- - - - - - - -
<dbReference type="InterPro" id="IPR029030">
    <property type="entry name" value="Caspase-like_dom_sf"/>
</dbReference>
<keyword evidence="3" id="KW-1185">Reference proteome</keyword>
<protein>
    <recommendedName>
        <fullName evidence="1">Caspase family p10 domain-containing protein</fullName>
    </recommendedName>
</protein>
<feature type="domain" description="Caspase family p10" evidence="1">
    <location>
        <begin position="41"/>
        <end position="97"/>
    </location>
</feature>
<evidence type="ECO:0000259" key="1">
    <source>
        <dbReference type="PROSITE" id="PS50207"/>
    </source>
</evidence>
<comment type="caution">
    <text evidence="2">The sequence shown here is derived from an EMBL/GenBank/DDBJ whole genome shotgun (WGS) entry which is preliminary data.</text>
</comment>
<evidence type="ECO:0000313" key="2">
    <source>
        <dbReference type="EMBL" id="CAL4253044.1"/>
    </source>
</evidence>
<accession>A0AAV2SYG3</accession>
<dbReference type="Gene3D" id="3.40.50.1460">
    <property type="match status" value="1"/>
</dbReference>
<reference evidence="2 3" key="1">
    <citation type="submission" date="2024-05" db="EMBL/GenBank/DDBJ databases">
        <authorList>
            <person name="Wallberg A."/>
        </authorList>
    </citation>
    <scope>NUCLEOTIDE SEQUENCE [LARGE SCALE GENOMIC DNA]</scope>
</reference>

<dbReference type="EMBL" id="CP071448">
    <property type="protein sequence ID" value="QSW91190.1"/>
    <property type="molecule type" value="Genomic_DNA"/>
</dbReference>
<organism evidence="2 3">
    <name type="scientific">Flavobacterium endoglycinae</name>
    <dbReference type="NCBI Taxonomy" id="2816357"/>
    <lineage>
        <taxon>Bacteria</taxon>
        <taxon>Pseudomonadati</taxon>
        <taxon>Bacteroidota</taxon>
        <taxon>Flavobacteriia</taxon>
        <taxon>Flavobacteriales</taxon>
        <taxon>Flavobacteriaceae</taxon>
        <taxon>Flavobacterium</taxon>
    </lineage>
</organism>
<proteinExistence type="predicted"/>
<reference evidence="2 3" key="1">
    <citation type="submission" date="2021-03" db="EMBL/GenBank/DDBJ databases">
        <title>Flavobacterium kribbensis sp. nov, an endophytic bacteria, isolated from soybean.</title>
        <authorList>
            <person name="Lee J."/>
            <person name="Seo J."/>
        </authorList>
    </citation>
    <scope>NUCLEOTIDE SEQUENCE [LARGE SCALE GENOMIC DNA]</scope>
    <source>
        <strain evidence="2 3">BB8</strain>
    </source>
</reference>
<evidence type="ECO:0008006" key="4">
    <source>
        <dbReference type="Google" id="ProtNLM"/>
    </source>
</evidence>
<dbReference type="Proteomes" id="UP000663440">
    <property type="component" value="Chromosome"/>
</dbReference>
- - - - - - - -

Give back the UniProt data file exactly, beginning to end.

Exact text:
<dbReference type="InterPro" id="IPR029030">
    <property type="entry name" value="Caspase-like_dom_sf"/>
</dbReference>
<keyword evidence="3" id="KW-1185">Reference proteome</keyword>
<protein>
    <recommendedName>
        <fullName evidence="1">Caspase family p10 domain-containing protein</fullName>
    </recommendedName>
</protein>
<feature type="domain" description="Caspase family p10" evidence="1">
    <location>
        <begin position="41"/>
        <end position="97"/>
    </location>
</feature>
<evidence type="ECO:0000259" key="1">
    <source>
        <dbReference type="PROSITE" id="PS50207"/>
    </source>
</evidence>
<comment type="caution">
    <text evidence="2">The sequence shown here is derived from an EMBL/GenBank/DDBJ whole genome shotgun (WGS) entry which is preliminary data.</text>
</comment>
<evidence type="ECO:0000313" key="2">
    <source>
        <dbReference type="EMBL" id="CAL4253044.1"/>
    </source>
</evidence>
<accession>A0AAV2SYG3</accession>
<dbReference type="Gene3D" id="3.40.50.1460">
    <property type="match status" value="1"/>
</dbReference>
<reference evidence="2 3" key="1">
    <citation type="submission" date="2024-05" db="EMBL/GenBank/DDBJ databases">
        <authorList>
            <person name="Wallberg A."/>
        </authorList>
    </citation>
    <scope>NUCLEOTIDE SEQUENCE [LARGE SCALE GENOMIC DNA]</scope>
</reference>

<dbReference type="EMBL" id="CP071448">
    <property type="protein sequence ID" value="QSW91190.1"/>
    <property type="molecule type" value="Genomic_DNA"/>
</dbReference>
<organism evidence="2 3">
    <name type="scientific">Flavobacterium endoglycinae</name>
    <dbReference type="NCBI Taxonomy" id="2816357"/>
    <lineage>
        <taxon>Bacteria</taxon>
        <taxon>Pseudomonadati</taxon>
        <taxon>Bacteroidota</taxon>
        <taxon>Flavobacteriia</taxon>
        <taxon>Flavobacteriales</taxon>
        <taxon>Flavobacteriaceae</taxon>
        <taxon>Flavobacterium</taxon>
    </lineage>
</organism>
<proteinExistence type="predicted"/>
<reference evidence="2 3" key="1">
    <citation type="submission" date="2021-03" db="EMBL/GenBank/DDBJ databases">
        <title>Flavobacterium kribbensis sp. nov, an endophytic bacteria, isolated from soybean.</title>
        <authorList>
            <person name="Lee J."/>
            <person name="Seo J."/>
        </authorList>
    </citation>
    <scope>NUCLEOTIDE SEQUENCE [LARGE SCALE GENOMIC DNA]</scope>
    <source>
        <strain evidence="2 3">BB8</strain>
    </source>
</reference>
<evidence type="ECO:0008006" key="4">
    <source>
        <dbReference type="Google" id="ProtNLM"/>
    </source>
</evidence>
<dbReference type="Proteomes" id="UP000663440">
    <property type="component" value="Chromosome"/>
</dbReference>